Years ago, card players could easily find a game room in San Diego. The city offered several options to choose from, with over 100 card rooms in operation at one time. For many years, old-style card room owners ruled the area, offering a few gaming tables in a back room of a family-owned business. However, that style of card room ownership has now died away. The last venue with a single owner, Lucky Lady, closed down last month.
The venue was able to last many years, tackling tribal casino competition as well as an FBI investigation. However, in the end, it was the COVID-19 pandemic that caused the card room to shut down permanently.
The End of Lucky Lady Card Room and Casino
Stanley Samuel Penn was the owner of the Lucky Lady Card Room and Casino. In his early 80s, Penn ran the 11-table venue for an amazing forty years. Just over two years ago, he stood in front of a courtroom where he pled guilty for taking part in a sports betting ring from Lucky Lady.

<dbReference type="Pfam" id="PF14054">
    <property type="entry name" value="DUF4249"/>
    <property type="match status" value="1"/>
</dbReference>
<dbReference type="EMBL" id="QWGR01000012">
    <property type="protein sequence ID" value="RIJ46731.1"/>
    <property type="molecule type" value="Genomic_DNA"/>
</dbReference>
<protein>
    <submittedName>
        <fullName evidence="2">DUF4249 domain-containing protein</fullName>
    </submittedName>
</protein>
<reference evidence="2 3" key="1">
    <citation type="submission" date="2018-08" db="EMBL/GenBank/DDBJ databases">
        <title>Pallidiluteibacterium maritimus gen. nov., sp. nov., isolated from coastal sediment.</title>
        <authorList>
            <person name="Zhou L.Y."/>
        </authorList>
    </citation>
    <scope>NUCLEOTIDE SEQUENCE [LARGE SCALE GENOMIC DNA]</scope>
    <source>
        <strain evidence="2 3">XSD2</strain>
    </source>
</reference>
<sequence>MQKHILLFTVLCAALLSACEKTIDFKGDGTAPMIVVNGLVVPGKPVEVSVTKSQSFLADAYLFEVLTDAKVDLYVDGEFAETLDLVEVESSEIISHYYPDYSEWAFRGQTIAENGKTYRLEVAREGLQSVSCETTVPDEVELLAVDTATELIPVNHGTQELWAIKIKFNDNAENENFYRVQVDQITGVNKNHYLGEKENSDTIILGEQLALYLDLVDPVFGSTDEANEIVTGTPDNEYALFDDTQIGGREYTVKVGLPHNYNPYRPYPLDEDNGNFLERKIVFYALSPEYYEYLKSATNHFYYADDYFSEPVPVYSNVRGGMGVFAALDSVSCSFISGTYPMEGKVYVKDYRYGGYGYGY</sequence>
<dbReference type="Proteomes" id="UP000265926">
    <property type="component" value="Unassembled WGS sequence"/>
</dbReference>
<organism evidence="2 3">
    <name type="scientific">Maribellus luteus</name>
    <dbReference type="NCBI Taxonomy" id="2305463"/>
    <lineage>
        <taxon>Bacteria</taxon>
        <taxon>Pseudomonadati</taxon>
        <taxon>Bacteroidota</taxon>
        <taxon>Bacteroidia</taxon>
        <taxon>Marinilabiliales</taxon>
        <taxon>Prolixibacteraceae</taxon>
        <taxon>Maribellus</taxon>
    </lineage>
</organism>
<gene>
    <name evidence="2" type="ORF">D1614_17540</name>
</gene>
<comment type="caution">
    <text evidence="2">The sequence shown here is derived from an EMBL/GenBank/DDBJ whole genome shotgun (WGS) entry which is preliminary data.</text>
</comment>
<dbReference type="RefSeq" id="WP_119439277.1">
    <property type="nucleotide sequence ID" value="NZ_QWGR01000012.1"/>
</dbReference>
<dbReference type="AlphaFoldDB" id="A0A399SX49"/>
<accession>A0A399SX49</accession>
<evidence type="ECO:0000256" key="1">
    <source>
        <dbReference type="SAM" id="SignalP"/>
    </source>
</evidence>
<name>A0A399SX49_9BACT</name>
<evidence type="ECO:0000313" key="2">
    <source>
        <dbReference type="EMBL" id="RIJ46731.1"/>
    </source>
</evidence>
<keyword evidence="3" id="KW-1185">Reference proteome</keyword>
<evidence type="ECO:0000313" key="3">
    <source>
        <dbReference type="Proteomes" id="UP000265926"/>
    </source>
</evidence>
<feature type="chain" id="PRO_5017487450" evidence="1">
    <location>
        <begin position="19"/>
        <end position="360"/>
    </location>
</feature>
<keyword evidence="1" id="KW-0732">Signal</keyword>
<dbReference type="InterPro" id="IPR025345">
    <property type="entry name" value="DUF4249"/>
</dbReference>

Penn agreed to a deferred prosecution deal, which stated that if he did not break laws in one year, the case against him would be dismissed. However, if he violated the agreement in any way, he would face jail time.
The gambling operator held up his end of the bargain but was unable to hold on to the card room amidst the COVID-19 pandemic. Like many businesses, the pandemic caused the property to shut down permanently due to zero foot traffic.
Last month, the property was sold to the Family Health Centers of San Diego. The casino card room was closed for good, and the once-bustling card room industry of San Diego was no more.
Card Room Licensing Law in San Diego Killed the Industry
It is interesting to note that back in 1983, the City Council at the time decided to pass a law that prohibited existing card room license holders from transferring, selling, or leasing their license. Basically, the license holder would hold on to the license until they decided to retire or passed away.
At that point, the card room just shut down. Back then, the idea of card rooms was connected with a criminal element. The goal of the law was to eliminate the ‘deleterious effects’ that this type of facility had on the city.
Fast forward to 1996, and new state law was created to issue new licensing for card rooms. Currently, there are 86 active licenses in California. It is only San Diego that has the law regarding transferring or selling licenses.
Essentially, the card room industry was going to die away eventually simply due to the laws on the books. Nothing was done over the years to change anything, so now the city is free of card rooms and players have to travel to other areas to be able to access such games.